Pope Francis’ Apostolic Letter, “Patris corde” (“With a Father’s Heart”), highlights the 150th anniversary of the declaration of Saint Joseph as Patron of the Universal Church. To mark the occasion, the Holy Father has proclaimed a “Year of Saint Joseph” from December 8, 2020 to December 8, 2021. I am delighted with that decision. (My middle name is “Joseph”!) In the current time with all our issues around race relations, a pandemic, and political divisions, St. Joseph can stand forth to teach us as a just man, as a worker and family man, as an obedient believer, and as a quiet person with an ability to listen. All these characteristics of Joseph have meaning and application in these days, but the last emerges as most important for me right now—he knew how to be quiet and to listen. . . .
In the first reading of this past weekend, we heard the story of Samuel and his call to ministry. He was sleeping in the Temple before the ark of the Lord. Remember how his prophetic call came about:
Samuel did not yet recognize the LORD, since the word of the LORD had not yet been revealed to him. The LORD called Samuel again, for the third time. Getting up and going to Eli, he said, “Here I am. You called me.” Then Eli understood that the LORD was calling the youth. So he said to Samuel, “Go to sleep, and if you are called, reply, ‘Speak, LORD, for your servant is listening.’” When Samuel went to sleep in his place, the LORD came and stood there, calling out as before: Samuel, Samuel! Samuel answered, “Speak, for your servant is listening.” (1 Sam 3:7-10)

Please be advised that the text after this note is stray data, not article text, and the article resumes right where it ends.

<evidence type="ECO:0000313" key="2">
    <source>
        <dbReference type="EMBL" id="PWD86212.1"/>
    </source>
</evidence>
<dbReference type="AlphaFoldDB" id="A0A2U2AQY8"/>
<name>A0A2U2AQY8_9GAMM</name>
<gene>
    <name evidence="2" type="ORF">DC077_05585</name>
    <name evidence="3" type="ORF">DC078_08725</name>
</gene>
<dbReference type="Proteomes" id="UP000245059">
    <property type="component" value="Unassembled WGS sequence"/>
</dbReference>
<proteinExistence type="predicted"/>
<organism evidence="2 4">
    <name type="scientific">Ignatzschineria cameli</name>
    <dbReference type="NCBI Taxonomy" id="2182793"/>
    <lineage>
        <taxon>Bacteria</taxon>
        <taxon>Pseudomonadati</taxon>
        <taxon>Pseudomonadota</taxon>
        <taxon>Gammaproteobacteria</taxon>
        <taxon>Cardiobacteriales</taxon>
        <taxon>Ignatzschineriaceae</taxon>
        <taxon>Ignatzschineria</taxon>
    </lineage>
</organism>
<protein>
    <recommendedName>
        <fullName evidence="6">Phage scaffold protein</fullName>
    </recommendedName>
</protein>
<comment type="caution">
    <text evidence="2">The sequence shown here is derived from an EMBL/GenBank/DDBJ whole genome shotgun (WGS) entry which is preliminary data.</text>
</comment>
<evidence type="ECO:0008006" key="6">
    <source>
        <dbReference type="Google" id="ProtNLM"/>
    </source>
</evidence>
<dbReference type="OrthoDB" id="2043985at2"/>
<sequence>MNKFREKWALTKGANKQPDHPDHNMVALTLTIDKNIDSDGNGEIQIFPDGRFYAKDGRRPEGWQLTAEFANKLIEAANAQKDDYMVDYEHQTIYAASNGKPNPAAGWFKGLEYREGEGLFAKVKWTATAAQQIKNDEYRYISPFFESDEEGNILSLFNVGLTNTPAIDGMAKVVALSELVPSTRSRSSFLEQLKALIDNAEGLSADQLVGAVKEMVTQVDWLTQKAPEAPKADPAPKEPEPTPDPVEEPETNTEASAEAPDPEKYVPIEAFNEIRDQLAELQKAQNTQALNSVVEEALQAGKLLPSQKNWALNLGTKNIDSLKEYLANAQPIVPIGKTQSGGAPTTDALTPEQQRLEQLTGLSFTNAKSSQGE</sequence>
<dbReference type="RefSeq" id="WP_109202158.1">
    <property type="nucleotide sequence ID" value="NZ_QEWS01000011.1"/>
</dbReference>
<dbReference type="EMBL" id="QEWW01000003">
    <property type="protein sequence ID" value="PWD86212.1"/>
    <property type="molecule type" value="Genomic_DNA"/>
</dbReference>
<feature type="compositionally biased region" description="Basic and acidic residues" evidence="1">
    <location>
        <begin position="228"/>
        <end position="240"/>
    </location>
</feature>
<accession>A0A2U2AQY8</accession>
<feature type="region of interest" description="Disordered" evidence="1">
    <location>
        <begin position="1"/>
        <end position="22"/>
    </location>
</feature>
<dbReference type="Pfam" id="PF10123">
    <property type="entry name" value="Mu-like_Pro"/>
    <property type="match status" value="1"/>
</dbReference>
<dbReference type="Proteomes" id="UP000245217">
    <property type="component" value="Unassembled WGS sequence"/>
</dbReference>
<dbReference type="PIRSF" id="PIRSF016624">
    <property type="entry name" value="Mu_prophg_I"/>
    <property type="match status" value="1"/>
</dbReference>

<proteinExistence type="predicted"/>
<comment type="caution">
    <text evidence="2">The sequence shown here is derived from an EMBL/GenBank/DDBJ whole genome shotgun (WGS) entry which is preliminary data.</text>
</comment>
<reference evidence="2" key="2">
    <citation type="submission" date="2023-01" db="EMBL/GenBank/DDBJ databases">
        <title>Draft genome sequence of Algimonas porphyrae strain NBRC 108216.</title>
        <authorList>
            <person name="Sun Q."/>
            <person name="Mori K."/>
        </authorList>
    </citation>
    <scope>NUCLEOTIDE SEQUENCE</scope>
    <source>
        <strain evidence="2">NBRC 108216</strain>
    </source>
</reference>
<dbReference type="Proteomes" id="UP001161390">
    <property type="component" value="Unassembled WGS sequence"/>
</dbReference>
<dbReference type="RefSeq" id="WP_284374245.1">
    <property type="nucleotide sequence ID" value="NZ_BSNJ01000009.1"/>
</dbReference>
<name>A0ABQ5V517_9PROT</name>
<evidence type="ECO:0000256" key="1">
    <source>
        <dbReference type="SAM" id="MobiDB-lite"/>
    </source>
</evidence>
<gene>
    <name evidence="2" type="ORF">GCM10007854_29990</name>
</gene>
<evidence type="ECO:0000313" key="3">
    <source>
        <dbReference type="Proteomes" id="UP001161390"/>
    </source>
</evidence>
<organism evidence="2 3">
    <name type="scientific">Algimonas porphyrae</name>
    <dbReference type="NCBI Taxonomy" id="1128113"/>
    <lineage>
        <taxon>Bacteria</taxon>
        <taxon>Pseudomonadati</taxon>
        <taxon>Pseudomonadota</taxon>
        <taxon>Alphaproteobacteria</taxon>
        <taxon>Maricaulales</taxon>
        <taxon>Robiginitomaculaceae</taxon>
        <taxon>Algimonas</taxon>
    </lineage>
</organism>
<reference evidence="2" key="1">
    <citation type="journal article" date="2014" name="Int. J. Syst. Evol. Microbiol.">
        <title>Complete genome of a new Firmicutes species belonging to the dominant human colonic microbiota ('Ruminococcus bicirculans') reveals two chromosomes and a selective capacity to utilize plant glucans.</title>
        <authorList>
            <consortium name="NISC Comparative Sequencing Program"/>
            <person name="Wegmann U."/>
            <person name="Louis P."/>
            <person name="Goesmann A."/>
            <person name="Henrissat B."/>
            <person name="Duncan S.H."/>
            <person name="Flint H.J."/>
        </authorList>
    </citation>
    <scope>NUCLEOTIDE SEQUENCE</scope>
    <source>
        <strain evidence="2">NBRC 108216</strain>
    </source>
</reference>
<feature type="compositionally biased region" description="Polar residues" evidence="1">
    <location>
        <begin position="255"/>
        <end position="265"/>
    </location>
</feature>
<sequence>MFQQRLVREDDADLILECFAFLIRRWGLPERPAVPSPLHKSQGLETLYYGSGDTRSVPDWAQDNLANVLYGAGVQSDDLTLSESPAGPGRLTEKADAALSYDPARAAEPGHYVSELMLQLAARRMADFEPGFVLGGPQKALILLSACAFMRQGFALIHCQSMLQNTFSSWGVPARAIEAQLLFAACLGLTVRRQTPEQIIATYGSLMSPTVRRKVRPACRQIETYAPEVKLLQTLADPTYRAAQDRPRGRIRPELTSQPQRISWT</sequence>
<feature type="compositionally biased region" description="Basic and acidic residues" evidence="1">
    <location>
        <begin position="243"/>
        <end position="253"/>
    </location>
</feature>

The key rests in first recognizing the Lord’s voice, and then being willing to listen. Samuel hears the summons three time! When we do not expect the Lord to speak to us, then we do not recognize his voice when it resonates within us. We look to more familiar voices. We can get confused and sometimes attend to that inner voice which sounds a lot like our own will, or to that convincing voice which sounds like the easy way, or to that loud voice which sounds like authority. We must learn to discern the Lord’s voice.
In the current Apostolic letter, Pope Francis emphasizes the listening of Joseph as it leads to his obedience. I love this line:
In every situation, Joseph declared his own “fiat,” like those of Mary at the Annunciation and Jesus in the Garden of Gethsemane. (3).
Joseph’s “fiat,” his “Yes” to what God asks, takes flesh in following the instruction that comes from the Lord.
The earlier document of Pope John Paul II on Joseph (“Guardian of the Redeemer,” 1989) unveils the inner strength of Joseph’s actions:
The same aura of silence that envelops everything else about Joseph also shrouds his work as a carpenter of Nazareth. It is, however, a silence that reveals in a special way the inner portrait of the man. The Gospels speak exclusively about what Joseph “did.” Still, they allow us to discover in his “actions”—shrouded in silence as they are—an aura of deep contemplation. (25)
As I said, the quiet and listening in St. Joseph that leads to action are very attractive to me at this difficult time. I would like to allow him to be a stronger motivator of those attitudes in my life. I can hear Joseph echoing the words of Samuel; I pray that through his intercession they can also be my response to the Lord’s call. “Speak Lord, for your servant is listening.”